Climate Change Is Making Travel That Much Harder
In June, Amtrak’s Albany, N.Y, to Montreal train route was cancelled due to excessive heat. Service was suspended because a 47-mile stretch of the trip took four hours after the train was forced to slow to 10 miles per hour. The speed restriction was imposed because temperatures above 86°F (30°C) can make the rails misalign and cause derailment. In July, rail service between Albany and New York City was suspended after heavy rains completely washed out the tracks near the city of Poughkeepsie.
The design of most of our transportation infrastructure was based on the climate of the mid-20th century. As climate change continues to warm the planet and make weather more extreme, much of that infrastructure will become less safe and reliable.
Some of today’s popular tourist destinations may become intolerable as heat waves make some places unbearable and increase the chance of forest fires. Some may disappear altogether as rising seas flood low-lying islands and coastal areas. Warming oceans have already resulted in bleached coral reefs. Shorter winters and less snow are cutting ski seasons. And extreme weather can damage a locale’s transportation and water supply infrastructure.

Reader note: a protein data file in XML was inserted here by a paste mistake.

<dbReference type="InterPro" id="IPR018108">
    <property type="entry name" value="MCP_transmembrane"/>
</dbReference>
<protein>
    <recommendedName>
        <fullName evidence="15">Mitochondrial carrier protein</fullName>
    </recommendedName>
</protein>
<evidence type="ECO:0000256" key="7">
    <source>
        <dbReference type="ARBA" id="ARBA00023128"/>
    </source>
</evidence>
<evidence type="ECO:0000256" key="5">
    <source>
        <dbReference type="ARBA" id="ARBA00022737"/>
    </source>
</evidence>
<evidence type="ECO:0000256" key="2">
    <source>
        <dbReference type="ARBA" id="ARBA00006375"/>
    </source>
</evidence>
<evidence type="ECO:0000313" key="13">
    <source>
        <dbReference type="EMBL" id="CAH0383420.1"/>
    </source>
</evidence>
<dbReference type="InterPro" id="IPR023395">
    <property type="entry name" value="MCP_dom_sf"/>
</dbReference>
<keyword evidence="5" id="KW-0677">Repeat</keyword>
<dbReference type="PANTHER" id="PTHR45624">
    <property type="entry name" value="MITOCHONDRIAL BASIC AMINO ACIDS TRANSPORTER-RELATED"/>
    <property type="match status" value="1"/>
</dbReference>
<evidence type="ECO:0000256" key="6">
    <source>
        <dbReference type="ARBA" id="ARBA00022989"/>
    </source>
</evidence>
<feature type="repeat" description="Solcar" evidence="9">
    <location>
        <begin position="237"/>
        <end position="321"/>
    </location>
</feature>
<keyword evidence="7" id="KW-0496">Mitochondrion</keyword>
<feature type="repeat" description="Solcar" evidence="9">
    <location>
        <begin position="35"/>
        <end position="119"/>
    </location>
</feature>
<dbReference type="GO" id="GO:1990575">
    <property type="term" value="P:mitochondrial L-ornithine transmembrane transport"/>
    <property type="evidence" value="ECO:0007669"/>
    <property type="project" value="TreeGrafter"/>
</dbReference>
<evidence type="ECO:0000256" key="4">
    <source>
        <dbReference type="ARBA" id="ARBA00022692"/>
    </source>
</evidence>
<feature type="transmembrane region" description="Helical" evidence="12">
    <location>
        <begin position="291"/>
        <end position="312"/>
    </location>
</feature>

Climate change has the potential to disrupt air travel in a variety of ways. For one, high temperatures may hinder airplane takeoffs or even prevent them.
Higher temperatures make air less dense, so planes need to generate more lift by going faster to take off. In some cases, they might not have enough runway to achieve the necessary speed. Or they may be forced to reduce the weight they are carrying. Moreover, temperatures of 100 degrees F or more can cause tarmac to soften, causing aircraft wheels to get stuck. And because tarmac can turn into a heat island, high temperatures may also limit how long ground crews can work outside. According to the McKinsey Global Institute, 50 flights were grounded in Arizona in 2017 due to extreme heat. Without improvements to infrastructure, such as lengthening runways, this could mean 200 to 900 flights grounded by 2030, and 500 to 2,200 by 2050.